i4: Letter from the Editor
As the anniversary of the Santa Monica College shooting hangs in the rear view mirror, it is impossible not to think about it in light of the shooting that happened at Oregon's Umpqua Community College. Being that I was there during the shooting in the SMC library, I can sympathize and imagine what those students had to go through.
In dark situations like these, where school shootings and mass murders have become the norm, it is easy to want to bury your head in the sand and proclaim ignorance to the situation. But I think if we are not being conscious of what is happening around the world, outside of our bubble, then we are only prolonging the education needed to assess each wrongdoing.
Could it be that we don't have proper mental health funding widespread in America? Are there deeper rooted issues that make it commonplace in our society for straight, white, cisgender males to go on killing sprees every time they get their feelings hurt by a woman? This is the critical dialogue that moves past the "head in sand" response and sparks attention on issues that are not going away anytime soon.
At the Corsair we really strive to educate on information that readers didn't know before. Objectivity, news value, and fairness are guidelines we abide by to maintain proper coverage in our print and online edition.
Every so often we receive misunderstandings in the form of complaints directed towards the Corsair. And while each staff member is taught to take nothing personally, it can be baffling to receive feedback that is so far off from what we were trying to accomplish.
Last week, I received an email from an English Professor on campus complaining about our use of photos in our coverage of the debate last week between SMC and the British National Team. In fact, they were "mystified by the large color photo of just one of the debaters that occupies almost the entire front page. There were... four quite intelligent debaters in the theatre who engaged in a stimulating discussion of an important issue. In fact one of them was a young woman."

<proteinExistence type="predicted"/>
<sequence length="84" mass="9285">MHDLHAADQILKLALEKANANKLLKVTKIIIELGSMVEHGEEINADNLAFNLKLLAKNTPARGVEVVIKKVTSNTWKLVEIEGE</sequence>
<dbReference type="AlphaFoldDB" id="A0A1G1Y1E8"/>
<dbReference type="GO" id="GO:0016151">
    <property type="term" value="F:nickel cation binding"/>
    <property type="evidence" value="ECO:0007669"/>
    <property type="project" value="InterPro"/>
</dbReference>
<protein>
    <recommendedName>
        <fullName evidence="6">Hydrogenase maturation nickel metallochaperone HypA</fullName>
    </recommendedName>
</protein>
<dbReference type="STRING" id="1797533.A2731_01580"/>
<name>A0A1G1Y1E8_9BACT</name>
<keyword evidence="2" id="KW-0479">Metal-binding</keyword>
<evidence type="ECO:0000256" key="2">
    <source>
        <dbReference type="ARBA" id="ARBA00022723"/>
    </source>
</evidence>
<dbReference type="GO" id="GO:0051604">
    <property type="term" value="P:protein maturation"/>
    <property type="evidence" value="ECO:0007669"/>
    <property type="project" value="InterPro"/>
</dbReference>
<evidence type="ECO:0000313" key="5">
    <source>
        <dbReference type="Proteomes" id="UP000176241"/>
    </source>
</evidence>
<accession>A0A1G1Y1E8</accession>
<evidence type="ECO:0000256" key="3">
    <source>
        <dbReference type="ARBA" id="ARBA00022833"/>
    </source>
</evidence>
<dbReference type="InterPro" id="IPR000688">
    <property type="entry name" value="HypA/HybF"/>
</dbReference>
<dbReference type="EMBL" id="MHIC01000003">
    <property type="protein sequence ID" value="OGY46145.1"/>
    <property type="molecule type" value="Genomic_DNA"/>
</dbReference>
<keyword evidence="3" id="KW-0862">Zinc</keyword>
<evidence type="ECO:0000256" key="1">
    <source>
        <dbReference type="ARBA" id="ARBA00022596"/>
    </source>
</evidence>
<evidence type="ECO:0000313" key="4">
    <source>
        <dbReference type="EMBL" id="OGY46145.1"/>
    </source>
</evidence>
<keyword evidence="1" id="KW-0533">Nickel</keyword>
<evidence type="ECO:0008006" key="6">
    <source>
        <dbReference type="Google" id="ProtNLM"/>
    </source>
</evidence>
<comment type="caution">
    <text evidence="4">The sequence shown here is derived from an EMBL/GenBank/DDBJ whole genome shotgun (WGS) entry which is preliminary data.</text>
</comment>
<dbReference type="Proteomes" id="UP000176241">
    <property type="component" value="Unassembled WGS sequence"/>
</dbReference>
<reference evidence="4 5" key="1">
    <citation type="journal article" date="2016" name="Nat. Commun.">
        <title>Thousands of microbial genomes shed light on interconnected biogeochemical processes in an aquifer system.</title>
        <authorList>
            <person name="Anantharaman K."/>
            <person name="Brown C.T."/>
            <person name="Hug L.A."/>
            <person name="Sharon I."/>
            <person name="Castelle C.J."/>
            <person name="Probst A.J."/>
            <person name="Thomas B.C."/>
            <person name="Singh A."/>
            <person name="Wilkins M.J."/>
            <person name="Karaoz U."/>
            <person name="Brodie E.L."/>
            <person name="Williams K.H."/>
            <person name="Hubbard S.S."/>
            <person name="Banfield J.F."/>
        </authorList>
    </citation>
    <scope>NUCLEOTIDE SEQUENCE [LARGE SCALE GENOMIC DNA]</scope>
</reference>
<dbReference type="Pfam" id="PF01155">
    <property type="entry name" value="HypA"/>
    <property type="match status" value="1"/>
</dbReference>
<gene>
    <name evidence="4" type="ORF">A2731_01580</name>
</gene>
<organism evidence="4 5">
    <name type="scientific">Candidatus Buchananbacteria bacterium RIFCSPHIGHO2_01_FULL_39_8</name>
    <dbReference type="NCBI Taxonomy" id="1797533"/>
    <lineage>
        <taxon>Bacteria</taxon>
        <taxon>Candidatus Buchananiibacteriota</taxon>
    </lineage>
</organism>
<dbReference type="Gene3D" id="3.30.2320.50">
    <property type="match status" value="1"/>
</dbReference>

Being that the debate was about gender equity, I guess some people would have seen it more fit to include photos of the women on the cover, or at least some variety in the two pictures we had to use.
The English Professor went on to say, "Given the subject of the debate and extensive discussion of many of the perceptions in society of women and men, the rationale to publish these photographs, to be charitable about it, is an example of sending mixed messages and is terribly ironic."
That professor is right, it is ironic. But before we give this accusation any light, we must first consider two things.
First, we must consider the environment of the newsroom- crazy, discombobulated at times, hectic, and yet it is still a learning environment. When you have about 6 photographers on staff covering about 10+ stories every week including online and print, the ratio is already off, leaving some unsatisfactory photos.
In fact, out of the few photos received, only two were captioned and one photo was sharp enough to be on the cover. Photo variety is very critical when receiving photos from photographers if they are to be publishable.
Secondly, the irony remains with the fact that we are talking about gender and automatically relating it to the woman. As far as I have gathered, gender is a very sensitive issue in which people identify with either a man or a woman, not to be confused with sexuality or physically being a "man" or a "woman."
I doubt anyone went around to ask each debater what gender pronoun they prefer, but it was definitely assumed by their physical appearance what they represented.
So while yes, Ms. Whalen was engaged in a large part of the debate, photo quality was not sacrificed to suit the subject.
What often happens in these cases is that people jump to conclusions first and ask questions later.
I'd like to remind the public that we are just doing our jobs and while we're certainly not the LA Times or the New York Times, we are student journalists preparing for actual jobs in the field and journalism is a field that is largely misunderstood.
While we as journalists have to always stay on our toes and wait for the crowds with pitchforks, we are just students, not racist, bigoted people trying to run a politically incorrect paper.